Prop RPM will change very little while in beta mode The goal of beta mode is to maintain a constant RPM and vary blade pitch/engine power to provide thrust. Enter the reverse region, and the prop RPM will increase as the levers go farther into reverse. Likewise with alpha mode, the prop RPM will increase as the power is increased until it hits the governed RPM set by the condition levers.

I pulled one power lever below flight idle in the sim once. The airplane flipped upside down in the blink of an eye, and we lost 13,000 feet in short order.



09 F9 11 02 9D 74 E3 5B D8 41 56 C5 63 56 88 C0
User currently offlineFlyMatt2Bermud From United States of America, joined Jan 2006, 563 posts, RR: 7
Reply 22, posted (7 years 9 months 3 weeks 5 days ago) and read 11252 times:

As mentioned most turboprops must have weight on wheels before taking the props into reverse, it is possible to feather the props (zero thrust) in flight. I can't imagine ever needing to slow down in flight with faster than what gear down, full flaps and props feathered will give you.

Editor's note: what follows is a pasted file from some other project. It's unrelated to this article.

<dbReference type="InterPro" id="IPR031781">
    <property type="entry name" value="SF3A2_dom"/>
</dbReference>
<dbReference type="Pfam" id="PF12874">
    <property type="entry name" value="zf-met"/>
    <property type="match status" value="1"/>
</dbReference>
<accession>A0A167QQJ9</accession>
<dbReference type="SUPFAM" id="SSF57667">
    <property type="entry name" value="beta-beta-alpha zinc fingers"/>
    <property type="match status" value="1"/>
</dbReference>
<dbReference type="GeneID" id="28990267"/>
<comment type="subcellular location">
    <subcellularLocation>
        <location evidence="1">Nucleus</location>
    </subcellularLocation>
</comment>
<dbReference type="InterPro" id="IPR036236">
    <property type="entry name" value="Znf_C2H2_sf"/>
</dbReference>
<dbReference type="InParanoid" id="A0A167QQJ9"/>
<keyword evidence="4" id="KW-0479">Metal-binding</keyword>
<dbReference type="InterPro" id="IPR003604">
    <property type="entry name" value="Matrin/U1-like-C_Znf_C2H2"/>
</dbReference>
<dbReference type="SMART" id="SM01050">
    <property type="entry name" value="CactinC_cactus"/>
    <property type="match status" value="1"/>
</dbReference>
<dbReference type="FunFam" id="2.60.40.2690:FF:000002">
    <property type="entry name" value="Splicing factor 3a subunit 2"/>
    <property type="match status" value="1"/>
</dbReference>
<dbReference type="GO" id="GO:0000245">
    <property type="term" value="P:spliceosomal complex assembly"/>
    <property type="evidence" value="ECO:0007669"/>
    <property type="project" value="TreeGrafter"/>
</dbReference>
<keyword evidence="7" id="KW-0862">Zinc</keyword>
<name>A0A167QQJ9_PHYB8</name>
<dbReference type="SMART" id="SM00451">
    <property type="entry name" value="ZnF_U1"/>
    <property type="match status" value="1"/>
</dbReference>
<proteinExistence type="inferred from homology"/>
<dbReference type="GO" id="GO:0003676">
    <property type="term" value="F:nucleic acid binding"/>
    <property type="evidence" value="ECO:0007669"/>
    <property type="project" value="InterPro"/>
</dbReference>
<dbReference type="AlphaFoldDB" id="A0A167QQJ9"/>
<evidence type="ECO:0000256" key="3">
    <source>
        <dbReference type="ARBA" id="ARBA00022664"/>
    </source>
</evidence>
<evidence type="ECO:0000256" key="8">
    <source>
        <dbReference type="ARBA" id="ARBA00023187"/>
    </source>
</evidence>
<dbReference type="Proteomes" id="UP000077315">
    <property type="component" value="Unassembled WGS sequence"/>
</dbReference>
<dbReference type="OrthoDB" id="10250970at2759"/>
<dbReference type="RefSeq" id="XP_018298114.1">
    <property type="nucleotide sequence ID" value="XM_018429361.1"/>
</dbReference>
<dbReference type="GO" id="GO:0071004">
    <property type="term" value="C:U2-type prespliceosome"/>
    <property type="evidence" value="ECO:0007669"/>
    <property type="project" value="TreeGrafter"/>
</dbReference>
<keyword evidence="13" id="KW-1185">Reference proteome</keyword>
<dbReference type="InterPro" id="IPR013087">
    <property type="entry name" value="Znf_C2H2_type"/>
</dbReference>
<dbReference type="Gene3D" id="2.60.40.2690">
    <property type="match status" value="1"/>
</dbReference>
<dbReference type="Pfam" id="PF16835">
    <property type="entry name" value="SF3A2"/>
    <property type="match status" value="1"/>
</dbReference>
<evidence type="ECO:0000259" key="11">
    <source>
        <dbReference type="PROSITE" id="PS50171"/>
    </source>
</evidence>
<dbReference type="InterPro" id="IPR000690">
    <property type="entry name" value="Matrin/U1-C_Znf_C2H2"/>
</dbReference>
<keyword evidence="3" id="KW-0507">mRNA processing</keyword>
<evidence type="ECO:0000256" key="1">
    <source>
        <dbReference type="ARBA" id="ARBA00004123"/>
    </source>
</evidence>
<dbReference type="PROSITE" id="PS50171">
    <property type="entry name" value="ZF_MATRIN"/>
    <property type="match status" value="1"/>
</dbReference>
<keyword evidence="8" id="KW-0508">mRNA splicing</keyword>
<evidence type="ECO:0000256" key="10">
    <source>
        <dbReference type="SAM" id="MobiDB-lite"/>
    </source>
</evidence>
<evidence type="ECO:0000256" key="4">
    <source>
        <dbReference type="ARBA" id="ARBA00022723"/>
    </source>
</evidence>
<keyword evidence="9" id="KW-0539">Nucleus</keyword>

"When once you have tasted flight, you will forever walk the earth with your eyes turned skyward" Leonardo Da Vinci
User currently offlineDashTrash From United States of America, joined Aug 2006, 1518 posts, RR: 2
Reply 23, posted (7 years 9 months 3 weeks 4 days 23 hours ago) and read 11241 times:

Quoting FlyMatt2Bermud (Reply 22):
As mentioned most turboprops must have weight on wheels before taking the props into reverse, it is possible to feather the props (zero thrust) in flight. I can't imagine ever needing to slow down in flight with faster than what gear down, full flaps and props feathered will give you.

The only time you would feather a prop in flight is with an engine failure, or prop governor failure that did not require the engine to be shut down. Flight idle at max prop RPM is where you get the "speedbrake" like drag from a prop.